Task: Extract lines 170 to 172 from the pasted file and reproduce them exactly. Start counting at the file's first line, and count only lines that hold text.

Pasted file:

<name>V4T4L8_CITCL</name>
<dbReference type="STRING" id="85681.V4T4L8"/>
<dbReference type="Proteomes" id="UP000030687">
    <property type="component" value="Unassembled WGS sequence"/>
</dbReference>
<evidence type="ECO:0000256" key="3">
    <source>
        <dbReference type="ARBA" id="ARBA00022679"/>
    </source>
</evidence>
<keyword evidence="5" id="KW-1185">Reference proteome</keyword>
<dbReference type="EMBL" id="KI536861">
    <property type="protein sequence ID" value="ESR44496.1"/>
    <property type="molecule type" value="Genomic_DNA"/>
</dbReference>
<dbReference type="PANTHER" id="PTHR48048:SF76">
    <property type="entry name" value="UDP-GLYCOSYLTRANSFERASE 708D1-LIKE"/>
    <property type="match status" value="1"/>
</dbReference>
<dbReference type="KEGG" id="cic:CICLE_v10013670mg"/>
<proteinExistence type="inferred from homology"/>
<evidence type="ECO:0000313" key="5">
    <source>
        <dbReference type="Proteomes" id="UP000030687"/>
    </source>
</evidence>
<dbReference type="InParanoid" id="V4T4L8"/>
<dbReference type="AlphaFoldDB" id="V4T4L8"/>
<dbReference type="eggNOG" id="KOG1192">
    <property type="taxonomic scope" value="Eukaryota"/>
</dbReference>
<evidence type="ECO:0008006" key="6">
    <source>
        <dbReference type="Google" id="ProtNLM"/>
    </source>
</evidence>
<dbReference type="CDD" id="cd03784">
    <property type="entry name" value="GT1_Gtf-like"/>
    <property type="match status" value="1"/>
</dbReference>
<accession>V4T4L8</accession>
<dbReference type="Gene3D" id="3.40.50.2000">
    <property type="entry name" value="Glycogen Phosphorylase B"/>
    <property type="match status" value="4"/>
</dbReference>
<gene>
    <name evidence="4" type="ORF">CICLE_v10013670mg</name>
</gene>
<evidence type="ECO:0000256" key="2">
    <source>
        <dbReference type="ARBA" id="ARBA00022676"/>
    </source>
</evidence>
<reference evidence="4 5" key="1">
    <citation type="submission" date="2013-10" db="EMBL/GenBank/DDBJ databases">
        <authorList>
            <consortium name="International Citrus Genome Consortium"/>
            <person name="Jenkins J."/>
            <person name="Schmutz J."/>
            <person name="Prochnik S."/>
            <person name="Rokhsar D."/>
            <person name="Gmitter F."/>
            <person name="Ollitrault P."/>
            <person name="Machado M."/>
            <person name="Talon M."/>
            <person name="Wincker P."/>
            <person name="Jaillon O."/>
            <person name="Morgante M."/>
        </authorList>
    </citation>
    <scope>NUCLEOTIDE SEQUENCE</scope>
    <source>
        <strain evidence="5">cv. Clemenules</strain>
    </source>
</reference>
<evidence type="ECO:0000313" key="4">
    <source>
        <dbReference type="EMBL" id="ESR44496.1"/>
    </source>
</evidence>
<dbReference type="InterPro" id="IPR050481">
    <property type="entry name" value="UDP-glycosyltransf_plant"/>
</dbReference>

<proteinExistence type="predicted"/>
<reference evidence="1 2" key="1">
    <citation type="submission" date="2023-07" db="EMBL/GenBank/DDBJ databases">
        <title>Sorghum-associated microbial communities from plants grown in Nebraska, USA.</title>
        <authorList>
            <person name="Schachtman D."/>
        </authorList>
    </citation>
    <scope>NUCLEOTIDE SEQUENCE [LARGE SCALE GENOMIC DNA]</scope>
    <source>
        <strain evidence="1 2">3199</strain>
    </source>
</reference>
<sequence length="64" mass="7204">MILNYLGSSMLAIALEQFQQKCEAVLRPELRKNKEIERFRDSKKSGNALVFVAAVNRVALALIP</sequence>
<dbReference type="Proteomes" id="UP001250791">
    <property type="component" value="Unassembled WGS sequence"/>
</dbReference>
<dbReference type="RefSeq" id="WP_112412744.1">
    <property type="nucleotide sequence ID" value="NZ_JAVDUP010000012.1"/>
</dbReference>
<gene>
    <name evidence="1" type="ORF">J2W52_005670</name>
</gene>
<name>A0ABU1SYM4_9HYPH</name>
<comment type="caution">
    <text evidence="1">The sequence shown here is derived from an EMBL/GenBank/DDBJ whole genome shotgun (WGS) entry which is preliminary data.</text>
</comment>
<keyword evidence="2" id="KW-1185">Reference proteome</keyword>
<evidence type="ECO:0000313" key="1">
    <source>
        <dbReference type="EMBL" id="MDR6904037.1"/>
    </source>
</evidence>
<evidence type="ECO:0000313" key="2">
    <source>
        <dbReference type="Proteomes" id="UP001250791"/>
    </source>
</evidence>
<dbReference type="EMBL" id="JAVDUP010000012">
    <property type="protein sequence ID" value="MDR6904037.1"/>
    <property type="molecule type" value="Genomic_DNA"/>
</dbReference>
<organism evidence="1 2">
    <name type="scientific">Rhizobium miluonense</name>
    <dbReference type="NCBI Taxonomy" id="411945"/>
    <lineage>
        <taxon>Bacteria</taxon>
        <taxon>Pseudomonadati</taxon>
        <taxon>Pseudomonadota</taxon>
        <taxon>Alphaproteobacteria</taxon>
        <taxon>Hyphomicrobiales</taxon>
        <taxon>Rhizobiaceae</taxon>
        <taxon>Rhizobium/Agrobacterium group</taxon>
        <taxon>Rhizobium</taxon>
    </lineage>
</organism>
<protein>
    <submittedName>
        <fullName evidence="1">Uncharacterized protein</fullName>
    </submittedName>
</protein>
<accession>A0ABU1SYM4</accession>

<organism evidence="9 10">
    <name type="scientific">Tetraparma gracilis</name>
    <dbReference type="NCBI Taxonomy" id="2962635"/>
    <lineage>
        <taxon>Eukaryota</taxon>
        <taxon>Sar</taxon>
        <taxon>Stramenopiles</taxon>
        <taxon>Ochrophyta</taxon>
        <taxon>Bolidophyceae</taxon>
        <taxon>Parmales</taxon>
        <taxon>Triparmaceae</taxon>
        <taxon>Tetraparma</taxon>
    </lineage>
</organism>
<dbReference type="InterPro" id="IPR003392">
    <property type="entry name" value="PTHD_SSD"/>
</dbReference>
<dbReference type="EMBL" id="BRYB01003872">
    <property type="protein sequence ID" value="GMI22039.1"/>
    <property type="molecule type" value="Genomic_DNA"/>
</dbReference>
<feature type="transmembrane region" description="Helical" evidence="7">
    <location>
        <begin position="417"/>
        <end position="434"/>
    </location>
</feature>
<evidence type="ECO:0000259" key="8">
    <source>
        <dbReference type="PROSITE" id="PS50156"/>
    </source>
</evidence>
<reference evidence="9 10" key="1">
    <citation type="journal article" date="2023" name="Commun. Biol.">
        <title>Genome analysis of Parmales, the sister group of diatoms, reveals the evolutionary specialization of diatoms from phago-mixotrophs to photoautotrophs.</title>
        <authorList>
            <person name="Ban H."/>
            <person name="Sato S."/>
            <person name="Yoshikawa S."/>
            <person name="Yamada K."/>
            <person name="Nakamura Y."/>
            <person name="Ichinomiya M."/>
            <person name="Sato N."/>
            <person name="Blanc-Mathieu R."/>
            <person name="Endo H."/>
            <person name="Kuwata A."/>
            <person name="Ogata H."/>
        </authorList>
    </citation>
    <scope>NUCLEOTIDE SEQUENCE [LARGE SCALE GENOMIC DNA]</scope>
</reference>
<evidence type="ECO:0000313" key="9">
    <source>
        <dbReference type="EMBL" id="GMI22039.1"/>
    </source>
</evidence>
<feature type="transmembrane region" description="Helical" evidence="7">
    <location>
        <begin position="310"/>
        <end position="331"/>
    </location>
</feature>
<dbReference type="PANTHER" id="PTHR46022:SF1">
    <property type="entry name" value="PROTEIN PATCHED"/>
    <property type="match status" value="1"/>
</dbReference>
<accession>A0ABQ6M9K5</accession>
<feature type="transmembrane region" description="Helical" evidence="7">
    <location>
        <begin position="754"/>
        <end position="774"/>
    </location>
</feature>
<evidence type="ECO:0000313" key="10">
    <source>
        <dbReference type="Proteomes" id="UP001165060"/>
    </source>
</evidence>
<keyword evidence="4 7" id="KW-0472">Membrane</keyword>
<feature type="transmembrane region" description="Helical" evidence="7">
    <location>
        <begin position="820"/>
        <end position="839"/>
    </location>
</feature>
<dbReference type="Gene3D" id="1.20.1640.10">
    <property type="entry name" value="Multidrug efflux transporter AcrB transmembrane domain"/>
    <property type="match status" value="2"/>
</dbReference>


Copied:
        <end position="434"/>
    </location>
</feature>